Pictures Are Not Displayed on Web Sites in Internet Explorer....
When you open a Web page, one or more pictures (graphics or images) may not be displayed. Instead, a red X, or a placeholder, may appear in place of the images.
This behavior can occur if one of the following conditions is true: • The Web page includes an image type that is not supported by Internet Explorer.
• The Show Pictures check box is not selected on the Advanced tab of the Internet Options dialog box, or the Toggle Images.exe Web accessory was used to disable images in Internet Explorer.
• The image is displayed based on a script, ActiveX control, cookie, Java applet, or HTTP referral information, and your computer or network is configured to block one or more of these features. For example, you may have Internet Explorer or Symantec Corporation's Norton Internet Security (NIS) or Norton Personal Firewall (NPF) 2002 configured to block one or more of these features.
• Internet Explorer cannot determine the character set (also called code page or encoding) that is used by the Web page, or a file or registry key required to display the Web page with the appropriate character set may be missing or damaged. By default, Internet Explorer uses the character set that is specified in the HTTP content type that is returned by the server, the character set specified by the meta element in the Web page document, or your Encoding preference if no HTTP content type is returned by the server and no meta element is specified in the Web page document.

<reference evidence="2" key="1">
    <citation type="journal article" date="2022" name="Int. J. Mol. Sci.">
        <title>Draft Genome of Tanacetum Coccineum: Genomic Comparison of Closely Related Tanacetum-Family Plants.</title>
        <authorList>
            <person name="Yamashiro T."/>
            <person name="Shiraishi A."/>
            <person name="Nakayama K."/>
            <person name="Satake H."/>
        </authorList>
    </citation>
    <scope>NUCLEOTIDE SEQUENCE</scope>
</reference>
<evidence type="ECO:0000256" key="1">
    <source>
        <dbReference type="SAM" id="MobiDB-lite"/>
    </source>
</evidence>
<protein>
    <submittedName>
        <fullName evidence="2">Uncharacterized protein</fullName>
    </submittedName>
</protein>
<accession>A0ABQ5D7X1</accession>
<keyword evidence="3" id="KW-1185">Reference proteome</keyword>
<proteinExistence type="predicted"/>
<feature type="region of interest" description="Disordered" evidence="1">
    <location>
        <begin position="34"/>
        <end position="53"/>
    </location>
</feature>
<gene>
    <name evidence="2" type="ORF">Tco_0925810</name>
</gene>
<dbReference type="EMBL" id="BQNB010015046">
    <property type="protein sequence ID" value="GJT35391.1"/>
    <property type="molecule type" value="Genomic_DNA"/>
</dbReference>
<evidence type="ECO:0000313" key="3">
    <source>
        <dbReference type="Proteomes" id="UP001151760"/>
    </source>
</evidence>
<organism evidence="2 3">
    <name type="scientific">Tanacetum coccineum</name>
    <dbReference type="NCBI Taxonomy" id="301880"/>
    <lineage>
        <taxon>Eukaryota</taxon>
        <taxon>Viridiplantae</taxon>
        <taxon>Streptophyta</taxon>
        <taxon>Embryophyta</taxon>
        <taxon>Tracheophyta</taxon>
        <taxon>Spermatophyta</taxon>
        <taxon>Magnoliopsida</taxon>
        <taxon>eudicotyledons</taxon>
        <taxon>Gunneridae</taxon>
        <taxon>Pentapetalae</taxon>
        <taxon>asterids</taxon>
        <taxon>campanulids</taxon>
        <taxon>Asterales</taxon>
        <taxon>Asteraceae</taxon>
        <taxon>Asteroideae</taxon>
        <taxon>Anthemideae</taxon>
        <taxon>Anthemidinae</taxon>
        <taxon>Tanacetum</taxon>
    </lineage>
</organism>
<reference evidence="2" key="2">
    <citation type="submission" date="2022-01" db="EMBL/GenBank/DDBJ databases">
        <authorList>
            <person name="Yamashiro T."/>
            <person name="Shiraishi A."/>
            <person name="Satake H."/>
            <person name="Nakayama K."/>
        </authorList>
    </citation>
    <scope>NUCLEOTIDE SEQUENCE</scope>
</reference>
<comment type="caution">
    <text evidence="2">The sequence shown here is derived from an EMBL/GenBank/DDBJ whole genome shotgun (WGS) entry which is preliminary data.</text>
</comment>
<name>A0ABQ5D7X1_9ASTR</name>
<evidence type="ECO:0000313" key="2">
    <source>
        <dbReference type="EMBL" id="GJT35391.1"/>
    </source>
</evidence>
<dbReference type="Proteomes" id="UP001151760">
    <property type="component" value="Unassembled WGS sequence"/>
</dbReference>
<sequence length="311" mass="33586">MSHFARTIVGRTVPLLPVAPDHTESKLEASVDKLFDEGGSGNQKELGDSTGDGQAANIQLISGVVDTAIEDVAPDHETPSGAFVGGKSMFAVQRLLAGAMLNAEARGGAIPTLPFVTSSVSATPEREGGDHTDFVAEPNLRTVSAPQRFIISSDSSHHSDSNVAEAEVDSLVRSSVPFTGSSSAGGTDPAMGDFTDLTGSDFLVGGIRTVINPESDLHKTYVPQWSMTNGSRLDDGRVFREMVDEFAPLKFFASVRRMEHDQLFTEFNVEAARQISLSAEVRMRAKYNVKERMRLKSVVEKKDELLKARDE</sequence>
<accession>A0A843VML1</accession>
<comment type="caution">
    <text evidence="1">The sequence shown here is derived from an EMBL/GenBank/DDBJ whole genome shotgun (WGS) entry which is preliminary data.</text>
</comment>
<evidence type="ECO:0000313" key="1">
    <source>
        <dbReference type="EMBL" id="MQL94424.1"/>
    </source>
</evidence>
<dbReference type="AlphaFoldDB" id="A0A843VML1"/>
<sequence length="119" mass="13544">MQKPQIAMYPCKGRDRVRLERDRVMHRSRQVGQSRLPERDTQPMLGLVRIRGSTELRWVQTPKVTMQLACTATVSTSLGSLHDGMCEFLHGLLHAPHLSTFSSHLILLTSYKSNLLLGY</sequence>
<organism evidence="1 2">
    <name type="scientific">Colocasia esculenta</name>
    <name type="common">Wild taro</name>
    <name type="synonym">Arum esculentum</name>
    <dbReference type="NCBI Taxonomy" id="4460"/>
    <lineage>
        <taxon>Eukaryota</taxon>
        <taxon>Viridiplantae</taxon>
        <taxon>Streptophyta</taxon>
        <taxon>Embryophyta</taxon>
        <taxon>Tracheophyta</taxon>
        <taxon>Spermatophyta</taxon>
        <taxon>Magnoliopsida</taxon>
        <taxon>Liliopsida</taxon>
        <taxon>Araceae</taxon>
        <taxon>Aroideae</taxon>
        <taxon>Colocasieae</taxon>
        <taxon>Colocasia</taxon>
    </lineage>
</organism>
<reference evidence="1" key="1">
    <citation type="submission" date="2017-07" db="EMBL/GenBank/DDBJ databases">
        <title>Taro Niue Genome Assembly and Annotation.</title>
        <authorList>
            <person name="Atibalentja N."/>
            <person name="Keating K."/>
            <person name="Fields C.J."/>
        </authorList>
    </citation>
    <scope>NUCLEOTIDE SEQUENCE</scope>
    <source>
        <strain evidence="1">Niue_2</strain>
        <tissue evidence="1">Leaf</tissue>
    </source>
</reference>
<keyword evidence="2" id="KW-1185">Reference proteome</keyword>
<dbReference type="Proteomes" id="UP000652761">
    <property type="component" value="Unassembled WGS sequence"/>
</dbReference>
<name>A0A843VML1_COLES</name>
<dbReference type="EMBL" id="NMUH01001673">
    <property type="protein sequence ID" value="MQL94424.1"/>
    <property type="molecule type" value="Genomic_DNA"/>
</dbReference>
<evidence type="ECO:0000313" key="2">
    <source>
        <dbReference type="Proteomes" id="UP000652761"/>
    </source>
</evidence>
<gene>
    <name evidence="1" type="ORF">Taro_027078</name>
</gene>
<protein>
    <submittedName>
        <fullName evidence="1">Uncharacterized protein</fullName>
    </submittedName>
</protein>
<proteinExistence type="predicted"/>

To troubleshoot this issue, follow these steps. After each step, check to see if the issue is resolved. If the issue still occurs, continue troubleshooting with the next step: 1. Right-click the red X or placeholder for the image, and then click Properties. Verify that the image type is supported by Internet Explorer by examining the Type or Address (URL) values in the Properties dialog box. For example, a Graphics Interchange Format (GIF) file will list GIF Image for Type and the Address (URL) ends with .gif. Internet Explorer displays images with an .art, .wmf, .emf, .png, .mov, .xbm, .avi, .mpg, .gif, .jpg, .mpeg, and .bmp extensions.
2. Start Internet Explorer.
3. If you have the Toggle Images.exe Web accessory installed, click the Toggle Images.exe link on the Links toolbar to turn on images.
Note If the Links toolbar is not visible, right-click a blank area of the toolbar and verify that there is a check next to Links. If the Toggle Images.exe link is not visible on the Links toolbar, click the arrow with two angle brackets on the far right-side of the Links toolbar.
4. Verify that Show Pictures has not been turned off in Internet Explorer: a. On the Tools menu, click Internet Options.
b. Click the Advanced tab, and then verify that the Show Pictures check box is selected under Multimedia.
c. Click OK.
5. Make sure scripting, ActiveX controls, cookies, and Java applets are enabled in Internet Explorer. To do so, follow these steps: a. On the Tools menu, click Internet Options.
b. Click the Security tab, and then click Default Level (if it is available) for the zone which contains the Web page (for example, Internet).
c. If you are using Internet Explorer 6, click the Privacy tab, and then click Default (if it is available).